From the author of the international best-selling Tudor Trilogy, the true story of the Tudor dynasty continues with the daughter of King Henry VII, sister to King Henry VIII. Mary Tudor watches her elder brother become King of England and wonders what the future holds for her.
Born into great privilege, Mary has beauty and intelligence beyond her years and is the most marriageable princess in Europe. Henry plans to use her marriage to build a powerful alliance against his enemies. Will she dare risk his anger by marrying for love?
Meticulously researched and based on actual events, this ‘sequel’ follows Mary’s story from book three of the Tudor Trilogy and is set during the reign of King Henry VIII.
I have read Owen, Jasper and Henry, and also Warwick, by this author, so having a woman as a title character is an exciting addition! But it is not about Mary I, but Princess Mary Tudor, Henry VIII’s sister. That’s when I really jumped for the book, as I love both Mary and Margaret, forever eclipsed by their king brother.
The book starts in 1509, and Princess Mary is but 13 years old. Her brother Henry is only five years older but has just been crowned King of England. Henry knows who he shall marry – Katherine of Aragon, widow of Arthur, and now Mary is going to be an equally powerful princess – powerful in that selling her to the highest bidder will help increase Henry’s power.
Mary has, in the past, been written as a fool, a simple girl interested in princes and gowns, no head for politics. What a silly notion, because Mary is the daughter of Henry VII and Elizabeth of York, her sister is Queen of Scots, Arthur was to be king, before Henry took poor Arthur’s place. How could Mary possibly be dim? Here, Mary is educated, confident and a brave young woman at the heart of a very serious political match for her country. Yes, she may break down in private, but her public face is one of total poise, the way only a royal upbringing could provide.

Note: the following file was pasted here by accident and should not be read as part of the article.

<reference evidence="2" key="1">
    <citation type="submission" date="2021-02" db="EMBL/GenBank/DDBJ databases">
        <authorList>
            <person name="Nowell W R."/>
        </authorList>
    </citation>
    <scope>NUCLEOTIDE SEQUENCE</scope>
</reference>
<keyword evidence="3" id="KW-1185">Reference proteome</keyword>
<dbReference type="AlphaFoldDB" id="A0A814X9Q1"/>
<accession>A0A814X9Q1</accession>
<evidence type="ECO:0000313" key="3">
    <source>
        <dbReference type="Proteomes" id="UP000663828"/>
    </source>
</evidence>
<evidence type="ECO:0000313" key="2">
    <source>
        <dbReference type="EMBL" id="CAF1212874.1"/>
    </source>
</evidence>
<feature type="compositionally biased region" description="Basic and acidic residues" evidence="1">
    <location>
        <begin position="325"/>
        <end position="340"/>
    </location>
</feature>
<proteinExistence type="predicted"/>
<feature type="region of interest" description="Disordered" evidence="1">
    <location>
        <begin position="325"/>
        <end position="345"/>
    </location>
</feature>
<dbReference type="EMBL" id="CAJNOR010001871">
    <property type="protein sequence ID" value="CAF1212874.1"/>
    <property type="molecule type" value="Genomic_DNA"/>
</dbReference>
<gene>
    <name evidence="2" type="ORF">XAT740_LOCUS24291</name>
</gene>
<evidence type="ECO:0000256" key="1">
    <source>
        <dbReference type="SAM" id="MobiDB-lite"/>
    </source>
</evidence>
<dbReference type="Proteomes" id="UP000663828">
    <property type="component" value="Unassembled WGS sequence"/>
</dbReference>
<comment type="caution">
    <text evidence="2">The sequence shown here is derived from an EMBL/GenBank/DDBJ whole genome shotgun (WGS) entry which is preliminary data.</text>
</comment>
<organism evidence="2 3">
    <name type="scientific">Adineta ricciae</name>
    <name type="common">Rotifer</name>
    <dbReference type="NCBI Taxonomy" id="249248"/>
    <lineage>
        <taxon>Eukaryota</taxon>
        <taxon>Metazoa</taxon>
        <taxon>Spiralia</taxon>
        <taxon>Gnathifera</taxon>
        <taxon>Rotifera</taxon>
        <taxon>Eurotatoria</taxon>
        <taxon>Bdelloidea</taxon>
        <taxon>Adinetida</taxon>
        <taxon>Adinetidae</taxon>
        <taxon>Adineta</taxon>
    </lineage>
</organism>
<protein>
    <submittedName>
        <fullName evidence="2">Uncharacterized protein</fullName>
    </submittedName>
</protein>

Mary considers Katherine of Aragon a sister when she marries Henry (Mary was very young when Katherine married Arthur). Henry and Mary are close, even though Henry is never an easy man to love, and is often heartless to Katherine. Mary has lost both her parents, and Henry breaks her betrothal to the Holy Roman Emperor Charles, also just a child, and instead gives Mary in marriage to King Louis of France.
Mary may be a queen, but is also Europe’s most beautiful princess of 18 years when she marries the frail 52-year-old Louis. Mary does as she is bid (and has a child Anne Boleyn in her household, just a little side bonus) and marries the old Frenchman. But first Mary told her brother – I shall marry Louis if can choose my second husband.
That is where Mary is so grand. Louis kicks the bucket three months in, and kings and dukes are clamouring for Mary less than a week into widowhood. But Mary has her suitor all ready, Charles Brandon, Henry’s best friend and (while the Duke of Suffolk) not at all good enough for her. Secretly married, Mary defies her brother and King, and is banished from court and from his kindness.
Never mind all these details; Mary is written as a woman, a wife, a mother, a sister. She becomes a queen of France (who killed her old husband with too much sex, so they gossiped, eww), then a woman who married for love, then a wife who had to endure infidelity, the births and deaths of children, the heartache she felt for Queen Katherine and the fortunes of all around her. Mary also suffered with her health for her whole life.
Mary was an important princess in the royal history of the time, and is not prone to being frivolous, and so is written as an educated woman. While the Tudor world is filled with politics, law, religion, it is also filled with love, friendship, parties and jousts, colour and excitement, and the book weaves all together.
Did Brandon love Mary back? The book gives hints about such as Mary’s life is followed. Mary’s death is beautiful and tragic, and the process starts over, as Brandon marries a child as a firm alliance just a few months later (he was a lucky man to capture both Princess Mary and Catherine Willoughby!). Mary’s granddaughter Jane would become queen for nine days many years later, and must have had the blood of THIS type of Princess Mary in Jane’s veins.
Thank you, Tony, for a wonderful novel!
About the Author Tony Riches is a full-time author of best-selling historical fiction. He lives in Pembrokeshire, West Wales and is a specialist in the fifteenth century, with a particular interest in the Wars of the Roses and the lives of the early Tudors. For more information about Tony’s other books please visit his website tonyriches.com and his popular blog, The Writing Desk and find him on Goodreads as well as Facebook and Twitter @tonyriches